Note: Use of tinzaparin in patients with current HIT or HIT with thrombosis is not recommended and considered contraindicated due to high cross-reactivity to heparin-platelet factor-4 antibody (Guyatt [ACCP] 2012; Warkentin 1999).

Dosing: Adult

Note: 1 mg of tinzaparin equals 70 to 120 units of anti-Xa activity

DVT and/or PE treatment: SubQ: 175 anti-Xa units/kg once daily. The 2012 Chest guidelines recommend starting warfarin on the first or second treatment day and continuing tinzaparin until INR is ≥2 for at least 24 hours (usually 5 to 7 days) (Guyatt 2012). Body weight dosing using prefilled syringes may also be considered. Refer to manufacturer labeling for detailed dosing recommendations.

Obesity: Use actual body weight to calculate dose; dose capping is not recommended (Nutescu 2009).

Postoperative thromboprophylaxis: SubQ:

Obesity: Note: In morbidly obese patients (BMI ≥40 kg/m2), increasing the prophylactic dose by 30% may be appropriate for some indications (Nutescu 2009).

Hip replacement surgery: Note: The American College of Chest Physicians recommends initiation of LMWH ≥12 hours preoperatively or ≥12 hours postoperatively; extended duration up to 35 days suggested (Guyatt 2012).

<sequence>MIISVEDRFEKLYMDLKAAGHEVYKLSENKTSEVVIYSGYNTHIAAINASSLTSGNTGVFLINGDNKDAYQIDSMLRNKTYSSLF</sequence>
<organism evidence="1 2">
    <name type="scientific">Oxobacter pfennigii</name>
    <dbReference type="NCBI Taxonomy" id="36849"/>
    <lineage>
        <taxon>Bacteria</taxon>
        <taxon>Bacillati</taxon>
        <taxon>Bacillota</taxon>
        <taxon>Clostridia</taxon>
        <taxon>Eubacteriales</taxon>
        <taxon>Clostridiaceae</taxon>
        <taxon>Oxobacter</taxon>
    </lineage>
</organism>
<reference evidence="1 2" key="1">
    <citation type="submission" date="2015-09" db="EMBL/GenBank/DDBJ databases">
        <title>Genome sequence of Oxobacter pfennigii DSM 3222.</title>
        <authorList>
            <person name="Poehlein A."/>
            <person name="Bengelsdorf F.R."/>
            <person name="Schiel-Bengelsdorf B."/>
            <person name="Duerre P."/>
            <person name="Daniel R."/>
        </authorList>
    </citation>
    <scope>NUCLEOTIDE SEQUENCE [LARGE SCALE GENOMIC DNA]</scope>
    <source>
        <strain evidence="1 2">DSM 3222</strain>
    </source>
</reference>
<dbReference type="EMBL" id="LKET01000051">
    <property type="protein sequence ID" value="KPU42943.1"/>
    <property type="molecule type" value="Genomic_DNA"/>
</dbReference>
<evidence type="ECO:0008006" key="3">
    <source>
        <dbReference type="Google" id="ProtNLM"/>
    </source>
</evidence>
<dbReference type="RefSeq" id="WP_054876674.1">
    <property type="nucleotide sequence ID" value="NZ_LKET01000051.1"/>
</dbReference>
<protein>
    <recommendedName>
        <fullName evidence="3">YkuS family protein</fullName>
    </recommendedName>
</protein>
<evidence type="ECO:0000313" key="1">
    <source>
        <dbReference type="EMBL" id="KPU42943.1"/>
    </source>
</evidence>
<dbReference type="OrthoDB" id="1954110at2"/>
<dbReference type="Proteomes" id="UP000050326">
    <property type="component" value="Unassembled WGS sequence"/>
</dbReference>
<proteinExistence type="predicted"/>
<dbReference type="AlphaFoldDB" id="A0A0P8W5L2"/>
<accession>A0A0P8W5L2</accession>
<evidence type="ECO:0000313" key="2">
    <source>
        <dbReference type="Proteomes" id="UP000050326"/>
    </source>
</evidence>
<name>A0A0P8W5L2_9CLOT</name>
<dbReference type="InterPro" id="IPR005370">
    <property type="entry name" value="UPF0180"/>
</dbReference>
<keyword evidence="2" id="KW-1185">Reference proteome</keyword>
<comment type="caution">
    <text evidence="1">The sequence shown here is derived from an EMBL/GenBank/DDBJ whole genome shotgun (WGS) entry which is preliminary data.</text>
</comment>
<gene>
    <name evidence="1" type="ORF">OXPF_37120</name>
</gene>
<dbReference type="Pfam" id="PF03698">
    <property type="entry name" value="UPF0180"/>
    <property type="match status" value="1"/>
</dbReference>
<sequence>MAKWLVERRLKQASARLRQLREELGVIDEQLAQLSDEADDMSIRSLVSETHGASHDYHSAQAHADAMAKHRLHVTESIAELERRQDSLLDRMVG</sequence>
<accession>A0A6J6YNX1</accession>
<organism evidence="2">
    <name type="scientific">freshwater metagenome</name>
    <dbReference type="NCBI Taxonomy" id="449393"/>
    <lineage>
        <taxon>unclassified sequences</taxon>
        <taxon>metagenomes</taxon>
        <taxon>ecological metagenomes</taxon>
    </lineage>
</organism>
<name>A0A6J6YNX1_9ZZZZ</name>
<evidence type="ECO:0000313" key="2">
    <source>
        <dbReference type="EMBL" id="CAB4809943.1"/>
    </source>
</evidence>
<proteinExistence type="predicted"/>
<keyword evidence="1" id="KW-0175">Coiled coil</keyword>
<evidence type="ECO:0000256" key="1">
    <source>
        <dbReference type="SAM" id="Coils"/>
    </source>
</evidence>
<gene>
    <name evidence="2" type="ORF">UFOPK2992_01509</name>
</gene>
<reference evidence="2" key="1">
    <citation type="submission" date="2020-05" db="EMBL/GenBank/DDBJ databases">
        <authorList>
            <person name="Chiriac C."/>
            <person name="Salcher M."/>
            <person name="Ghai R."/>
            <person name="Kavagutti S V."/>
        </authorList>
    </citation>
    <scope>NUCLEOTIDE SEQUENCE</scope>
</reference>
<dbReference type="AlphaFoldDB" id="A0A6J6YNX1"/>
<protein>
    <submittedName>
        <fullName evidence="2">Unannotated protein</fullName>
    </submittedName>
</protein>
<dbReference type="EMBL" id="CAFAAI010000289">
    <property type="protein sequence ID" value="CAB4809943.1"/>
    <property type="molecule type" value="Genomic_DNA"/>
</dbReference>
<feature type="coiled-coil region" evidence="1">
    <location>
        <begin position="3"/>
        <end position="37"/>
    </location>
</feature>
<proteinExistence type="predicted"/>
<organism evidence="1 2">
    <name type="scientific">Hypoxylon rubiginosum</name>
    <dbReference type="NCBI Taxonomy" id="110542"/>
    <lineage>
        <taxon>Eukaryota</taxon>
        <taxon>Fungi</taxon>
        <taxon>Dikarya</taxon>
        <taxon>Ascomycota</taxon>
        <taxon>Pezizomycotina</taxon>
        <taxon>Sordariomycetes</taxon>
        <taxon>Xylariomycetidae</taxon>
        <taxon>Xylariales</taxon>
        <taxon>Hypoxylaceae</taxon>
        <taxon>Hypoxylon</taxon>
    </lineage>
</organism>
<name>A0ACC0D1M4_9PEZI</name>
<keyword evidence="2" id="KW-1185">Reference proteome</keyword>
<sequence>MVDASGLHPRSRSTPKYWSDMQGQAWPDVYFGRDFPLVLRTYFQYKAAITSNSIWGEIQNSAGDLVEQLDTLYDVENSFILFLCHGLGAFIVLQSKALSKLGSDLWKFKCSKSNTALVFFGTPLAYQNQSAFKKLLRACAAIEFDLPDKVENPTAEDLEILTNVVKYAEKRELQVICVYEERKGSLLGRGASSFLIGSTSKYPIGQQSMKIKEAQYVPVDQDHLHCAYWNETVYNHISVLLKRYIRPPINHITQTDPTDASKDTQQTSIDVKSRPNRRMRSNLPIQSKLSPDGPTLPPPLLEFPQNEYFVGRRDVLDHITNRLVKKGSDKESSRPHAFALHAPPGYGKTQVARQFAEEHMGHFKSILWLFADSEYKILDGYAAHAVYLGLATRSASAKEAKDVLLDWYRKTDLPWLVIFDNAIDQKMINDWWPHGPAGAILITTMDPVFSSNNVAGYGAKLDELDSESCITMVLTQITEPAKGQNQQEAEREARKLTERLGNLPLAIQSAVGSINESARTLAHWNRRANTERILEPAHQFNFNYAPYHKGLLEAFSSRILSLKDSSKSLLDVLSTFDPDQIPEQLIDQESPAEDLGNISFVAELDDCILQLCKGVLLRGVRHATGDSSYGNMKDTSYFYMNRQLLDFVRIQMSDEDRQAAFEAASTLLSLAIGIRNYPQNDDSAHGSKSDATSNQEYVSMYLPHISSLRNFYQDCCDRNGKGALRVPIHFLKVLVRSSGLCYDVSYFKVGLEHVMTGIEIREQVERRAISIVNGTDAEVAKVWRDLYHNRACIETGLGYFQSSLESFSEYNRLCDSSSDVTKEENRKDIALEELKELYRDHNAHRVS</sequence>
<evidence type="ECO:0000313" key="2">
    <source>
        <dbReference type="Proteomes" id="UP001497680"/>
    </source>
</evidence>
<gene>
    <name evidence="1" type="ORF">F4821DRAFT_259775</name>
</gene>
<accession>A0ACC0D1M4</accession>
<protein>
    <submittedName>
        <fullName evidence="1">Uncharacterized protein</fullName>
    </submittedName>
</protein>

Preoperative regimen: 50 anti-Xa units/kg given 2 hours preoperatively followed by 50 anti-Xa units/kg once daily for 7 to 10 days

Postoperative regimen: 75 anti-Xa units/kg once daily, with initial dose given postoperatively and continued for 7 to 10 days

Knee replacement surgery: 75 anti-Xa units/kg once daily, with initial dose given postoperatively and continued for 7 to 10 days. Note: The American College of Chest Physicians recommends initiation of LMWH ≥12 hours preoperatively or ≥12 hours postoperatively; extended duration of up to 35 days suggested (Guyatt 2012). Body weight dosing using prefilled syringes may also be considered. Refer to manufacturer labeling for detailed dosing recommendations.

General surgery: 3500 anti-Xa units once daily, with initial dose given 2 hours prior to surgery and then continued postoperatively for 7 to 10 days

Anticoagulant in extracorporeal circuit during hemodialysis (recommendations apply to stable patients with chronic renal failure): IV:

Dialysis session ≤4 hours (no hemorrhage risk): Initial bolus (via arterial side of circuit or IV): 4500 anti-Xa units at beginning of dialysis; typically achieves plasma concentrations of 0.5 to 1 anti-Xa units/mL; may give larger bolus for dialysis sessions >4 hours. For subsequent dialysis sessions, may adjust dose as necessary in increments of 500 anti-Xa units based on previous outcome.

Dialysis session ≤4 hours (hemorrhage risk): Initial bolus (IV only): 2,250 anti-Xa units at beginning of dialysis (do not add to dialysis circuit). A smaller second IV dose may be administered during dialysis sessions >4 hours. For subsequent dialysis sessions, adjust dose as necessary to achieve plasma concentrations of 0.2 to 0.4 anti-Xa units/mL.

Dosing: Geriatric